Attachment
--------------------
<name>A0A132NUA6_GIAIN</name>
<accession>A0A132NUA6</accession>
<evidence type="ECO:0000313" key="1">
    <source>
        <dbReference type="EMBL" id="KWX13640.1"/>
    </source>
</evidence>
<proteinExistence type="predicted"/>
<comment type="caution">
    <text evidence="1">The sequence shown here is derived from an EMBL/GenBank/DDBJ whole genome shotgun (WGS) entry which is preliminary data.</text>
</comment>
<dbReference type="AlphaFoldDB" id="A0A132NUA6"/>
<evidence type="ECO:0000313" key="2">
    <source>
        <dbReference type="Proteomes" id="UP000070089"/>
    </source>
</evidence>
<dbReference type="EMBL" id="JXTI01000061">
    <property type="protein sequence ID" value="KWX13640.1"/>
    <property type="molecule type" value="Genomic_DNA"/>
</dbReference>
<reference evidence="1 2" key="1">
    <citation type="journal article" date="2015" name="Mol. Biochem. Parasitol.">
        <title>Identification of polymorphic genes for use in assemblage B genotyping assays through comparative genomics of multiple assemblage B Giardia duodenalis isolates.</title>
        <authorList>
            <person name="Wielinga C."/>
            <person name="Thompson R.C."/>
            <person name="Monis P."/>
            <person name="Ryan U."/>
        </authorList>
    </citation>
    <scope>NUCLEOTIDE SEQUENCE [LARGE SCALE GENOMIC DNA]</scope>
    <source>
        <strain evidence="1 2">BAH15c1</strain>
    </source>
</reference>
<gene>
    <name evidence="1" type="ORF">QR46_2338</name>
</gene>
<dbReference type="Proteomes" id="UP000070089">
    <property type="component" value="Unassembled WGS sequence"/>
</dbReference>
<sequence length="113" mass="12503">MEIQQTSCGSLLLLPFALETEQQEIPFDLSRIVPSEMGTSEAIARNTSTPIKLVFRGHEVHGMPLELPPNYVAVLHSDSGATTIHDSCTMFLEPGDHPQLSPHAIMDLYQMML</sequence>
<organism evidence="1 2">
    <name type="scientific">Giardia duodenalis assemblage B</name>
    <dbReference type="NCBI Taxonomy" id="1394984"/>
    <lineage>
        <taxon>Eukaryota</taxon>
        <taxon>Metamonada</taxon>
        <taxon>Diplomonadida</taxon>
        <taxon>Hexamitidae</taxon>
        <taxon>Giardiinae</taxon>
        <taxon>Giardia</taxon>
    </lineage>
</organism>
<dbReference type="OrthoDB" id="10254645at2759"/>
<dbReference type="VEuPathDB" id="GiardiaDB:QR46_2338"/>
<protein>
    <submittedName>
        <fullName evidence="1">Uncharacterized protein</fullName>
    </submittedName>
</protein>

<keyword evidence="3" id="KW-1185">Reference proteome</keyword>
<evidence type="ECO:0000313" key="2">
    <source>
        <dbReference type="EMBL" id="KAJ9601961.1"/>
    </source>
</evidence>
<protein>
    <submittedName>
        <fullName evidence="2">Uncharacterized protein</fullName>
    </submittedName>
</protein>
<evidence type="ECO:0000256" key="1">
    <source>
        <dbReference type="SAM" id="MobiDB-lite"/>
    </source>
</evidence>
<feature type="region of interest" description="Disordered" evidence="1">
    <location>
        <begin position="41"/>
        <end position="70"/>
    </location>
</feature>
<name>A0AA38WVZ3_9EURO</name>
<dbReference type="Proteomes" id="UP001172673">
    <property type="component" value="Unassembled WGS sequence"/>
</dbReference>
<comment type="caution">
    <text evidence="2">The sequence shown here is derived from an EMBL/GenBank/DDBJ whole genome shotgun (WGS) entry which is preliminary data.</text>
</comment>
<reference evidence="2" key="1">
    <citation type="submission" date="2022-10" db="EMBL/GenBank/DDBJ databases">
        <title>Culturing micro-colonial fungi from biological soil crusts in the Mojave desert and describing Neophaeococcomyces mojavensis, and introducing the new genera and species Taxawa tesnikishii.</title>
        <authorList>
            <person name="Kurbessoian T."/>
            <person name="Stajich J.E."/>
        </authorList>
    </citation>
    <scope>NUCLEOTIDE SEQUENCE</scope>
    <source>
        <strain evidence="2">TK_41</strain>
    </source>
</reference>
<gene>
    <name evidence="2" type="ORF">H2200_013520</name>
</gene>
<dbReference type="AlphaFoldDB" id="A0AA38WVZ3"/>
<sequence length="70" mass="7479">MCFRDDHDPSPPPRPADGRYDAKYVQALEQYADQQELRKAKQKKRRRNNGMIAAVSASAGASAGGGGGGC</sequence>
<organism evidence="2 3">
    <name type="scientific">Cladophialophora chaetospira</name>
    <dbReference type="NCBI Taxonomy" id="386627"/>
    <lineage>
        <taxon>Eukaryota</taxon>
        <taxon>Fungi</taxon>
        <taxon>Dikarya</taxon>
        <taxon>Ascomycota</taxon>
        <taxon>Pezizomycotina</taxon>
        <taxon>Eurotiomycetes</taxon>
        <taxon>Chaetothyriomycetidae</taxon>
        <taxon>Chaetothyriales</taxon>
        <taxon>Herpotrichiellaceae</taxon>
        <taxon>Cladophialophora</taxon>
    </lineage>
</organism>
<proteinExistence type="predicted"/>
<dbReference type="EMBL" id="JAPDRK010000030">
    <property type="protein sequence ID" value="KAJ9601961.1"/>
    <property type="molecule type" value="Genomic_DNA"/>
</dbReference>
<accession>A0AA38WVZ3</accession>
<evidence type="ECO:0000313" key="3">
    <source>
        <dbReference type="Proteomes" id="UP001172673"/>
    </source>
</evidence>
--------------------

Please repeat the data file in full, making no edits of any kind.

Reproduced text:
<name>A0A132NUA6_GIAIN</name>
<accession>A0A132NUA6</accession>
<evidence type="ECO:0000313" key="1">
    <source>
        <dbReference type="EMBL" id="KWX13640.1"/>
    </source>
</evidence>
<proteinExistence type="predicted"/>
<comment type="caution">
    <text evidence="1">The sequence shown here is derived from an EMBL/GenBank/DDBJ whole genome shotgun (WGS) entry which is preliminary data.</text>
</comment>
<dbReference type="AlphaFoldDB" id="A0A132NUA6"/>
<evidence type="ECO:0000313" key="2">
    <source>
        <dbReference type="Proteomes" id="UP000070089"/>
    </source>
</evidence>
<dbReference type="EMBL" id="JXTI01000061">
    <property type="protein sequence ID" value="KWX13640.1"/>
    <property type="molecule type" value="Genomic_DNA"/>
</dbReference>
<reference evidence="1 2" key="1">
    <citation type="journal article" date="2015" name="Mol. Biochem. Parasitol.">
        <title>Identification of polymorphic genes for use in assemblage B genotyping assays through comparative genomics of multiple assemblage B Giardia duodenalis isolates.</title>
        <authorList>
            <person name="Wielinga C."/>
            <person name="Thompson R.C."/>
            <person name="Monis P."/>
            <person name="Ryan U."/>
        </authorList>
    </citation>
    <scope>NUCLEOTIDE SEQUENCE [LARGE SCALE GENOMIC DNA]</scope>
    <source>
        <strain evidence="1 2">BAH15c1</strain>
    </source>
</reference>
<gene>
    <name evidence="1" type="ORF">QR46_2338</name>
</gene>
<dbReference type="Proteomes" id="UP000070089">
    <property type="component" value="Unassembled WGS sequence"/>
</dbReference>
<sequence length="113" mass="12503">MEIQQTSCGSLLLLPFALETEQQEIPFDLSRIVPSEMGTSEAIARNTSTPIKLVFRGHEVHGMPLELPPNYVAVLHSDSGATTIHDSCTMFLEPGDHPQLSPHAIMDLYQMML</sequence>
<organism evidence="1 2">
    <name type="scientific">Giardia duodenalis assemblage B</name>
    <dbReference type="NCBI Taxonomy" id="1394984"/>
    <lineage>
        <taxon>Eukaryota</taxon>
        <taxon>Metamonada</taxon>
        <taxon>Diplomonadida</taxon>
        <taxon>Hexamitidae</taxon>
        <taxon>Giardiinae</taxon>
        <taxon>Giardia</taxon>
    </lineage>
</organism>
<dbReference type="OrthoDB" id="10254645at2759"/>
<dbReference type="VEuPathDB" id="GiardiaDB:QR46_2338"/>
<protein>
    <submittedName>
        <fullName evidence="1">Uncharacterized protein</fullName>
    </submittedName>
</protein>

<keyword evidence="3" id="KW-1185">Reference proteome</keyword>
<evidence type="ECO:0000313" key="2">
    <source>
        <dbReference type="EMBL" id="KAJ9601961.1"/>
    </source>
</evidence>
<protein>
    <submittedName>
        <fullName evidence="2">Uncharacterized protein</fullName>
    </submittedName>
</protein>
<evidence type="ECO:0000256" key="1">
    <source>
        <dbReference type="SAM" id="MobiDB-lite"/>
    </source>
</evidence>
<feature type="region of interest" description="Disordered" evidence="1">
    <location>
        <begin position="41"/>
        <end position="70"/>
    </location>
</feature>
<name>A0AA38WVZ3_9EURO</name>
<dbReference type="Proteomes" id="UP001172673">
    <property type="component" value="Unassembled WGS sequence"/>
</dbReference>
<comment type="caution">
    <text evidence="2">The sequence shown here is derived from an EMBL/GenBank/DDBJ whole genome shotgun (WGS) entry which is preliminary data.</text>
</comment>
<reference evidence="2" key="1">
    <citation type="submission" date="2022-10" db="EMBL/GenBank/DDBJ databases">
        <title>Culturing micro-colonial fungi from biological soil crusts in the Mojave desert and describing Neophaeococcomyces mojavensis, and introducing the new genera and species Taxawa tesnikishii.</title>
        <authorList>
            <person name="Kurbessoian T."/>
            <person name="Stajich J.E."/>
        </authorList>
    </citation>
    <scope>NUCLEOTIDE SEQUENCE</scope>
    <source>
        <strain evidence="2">TK_41</strain>
    </source>
</reference>
<gene>
    <name evidence="2" type="ORF">H2200_013520</name>
</gene>
<dbReference type="AlphaFoldDB" id="A0AA38WVZ3"/>
<sequence length="70" mass="7479">MCFRDDHDPSPPPRPADGRYDAKYVQALEQYADQQELRKAKQKKRRRNNGMIAAVSASAGASAGGGGGGC</sequence>
<organism evidence="2 3">
    <name type="scientific">Cladophialophora chaetospira</name>
    <dbReference type="NCBI Taxonomy" id="386627"/>
    <lineage>
        <taxon>Eukaryota</taxon>
        <taxon>Fungi</taxon>
        <taxon>Dikarya</taxon>
        <taxon>Ascomycota</taxon>
        <taxon>Pezizomycotina</taxon>
        <taxon>Eurotiomycetes</taxon>
        <taxon>Chaetothyriomycetidae</taxon>
        <taxon>Chaetothyriales</taxon>
        <taxon>Herpotrichiellaceae</taxon>
        <taxon>Cladophialophora</taxon>
    </lineage>
</organism>
<proteinExistence type="predicted"/>
<dbReference type="EMBL" id="JAPDRK010000030">
    <property type="protein sequence ID" value="KAJ9601961.1"/>
    <property type="molecule type" value="Genomic_DNA"/>
</dbReference>
<accession>A0AA38WVZ3</accession>
<evidence type="ECO:0000313" key="3">
    <source>
        <dbReference type="Proteomes" id="UP001172673"/>
    </source>
</evidence>